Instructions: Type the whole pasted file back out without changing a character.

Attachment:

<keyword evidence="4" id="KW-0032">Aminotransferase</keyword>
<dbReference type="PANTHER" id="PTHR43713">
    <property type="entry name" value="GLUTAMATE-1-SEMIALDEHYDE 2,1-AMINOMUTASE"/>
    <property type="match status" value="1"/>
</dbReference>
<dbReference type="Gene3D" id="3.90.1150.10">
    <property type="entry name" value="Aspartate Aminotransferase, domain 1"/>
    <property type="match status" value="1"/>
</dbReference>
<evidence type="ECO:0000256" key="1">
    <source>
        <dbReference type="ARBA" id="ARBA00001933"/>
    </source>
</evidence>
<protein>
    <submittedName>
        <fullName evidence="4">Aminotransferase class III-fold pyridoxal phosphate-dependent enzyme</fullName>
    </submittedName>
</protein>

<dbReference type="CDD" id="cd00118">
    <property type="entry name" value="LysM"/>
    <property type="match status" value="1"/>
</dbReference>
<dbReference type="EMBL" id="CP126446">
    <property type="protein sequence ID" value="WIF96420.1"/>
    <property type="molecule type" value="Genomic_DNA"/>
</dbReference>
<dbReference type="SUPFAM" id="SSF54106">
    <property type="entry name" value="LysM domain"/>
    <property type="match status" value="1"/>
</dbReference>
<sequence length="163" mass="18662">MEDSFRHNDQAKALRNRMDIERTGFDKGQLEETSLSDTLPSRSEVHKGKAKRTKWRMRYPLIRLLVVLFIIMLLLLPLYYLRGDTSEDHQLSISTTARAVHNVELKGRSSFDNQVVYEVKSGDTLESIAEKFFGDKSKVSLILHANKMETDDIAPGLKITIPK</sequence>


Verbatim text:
<keyword evidence="4" id="KW-0032">Aminotransferase</keyword>
<dbReference type="PANTHER" id="PTHR43713">
    <property type="entry name" value="GLUTAMATE-1-SEMIALDEHYDE 2,1-AMINOMUTASE"/>
    <property type="match status" value="1"/>
</dbReference>
<dbReference type="Gene3D" id="3.90.1150.10">
    <property type="entry name" value="Aspartate Aminotransferase, domain 1"/>
    <property type="match status" value="1"/>
</dbReference>
<evidence type="ECO:0000256" key="1">
    <source>
        <dbReference type="ARBA" id="ARBA00001933"/>
    </source>
</evidence>
<protein>
    <submittedName>
        <fullName evidence="4">Aminotransferase class III-fold pyridoxal phosphate-dependent enzyme</fullName>
    </submittedName>
</protein>

<dbReference type="CDD" id="cd00118">
    <property type="entry name" value="LysM"/>
    <property type="match status" value="1"/>
</dbReference>
<dbReference type="EMBL" id="CP126446">
    <property type="protein sequence ID" value="WIF96420.1"/>
    <property type="molecule type" value="Genomic_DNA"/>
</dbReference>
<dbReference type="SUPFAM" id="SSF54106">
    <property type="entry name" value="LysM domain"/>
    <property type="match status" value="1"/>
</dbReference>
<sequence length="163" mass="18662">MEDSFRHNDQAKALRNRMDIERTGFDKGQLEETSLSDTLPSRSEVHKGKAKRTKWRMRYPLIRLLVVLFIIMLLLLPLYYLRGDTSEDHQLSISTTARAVHNVELKGRSSFDNQVVYEVKSGDTLESIAEKFFGDKSKVSLILHANKMETDDIAPGLKITIPK</sequence>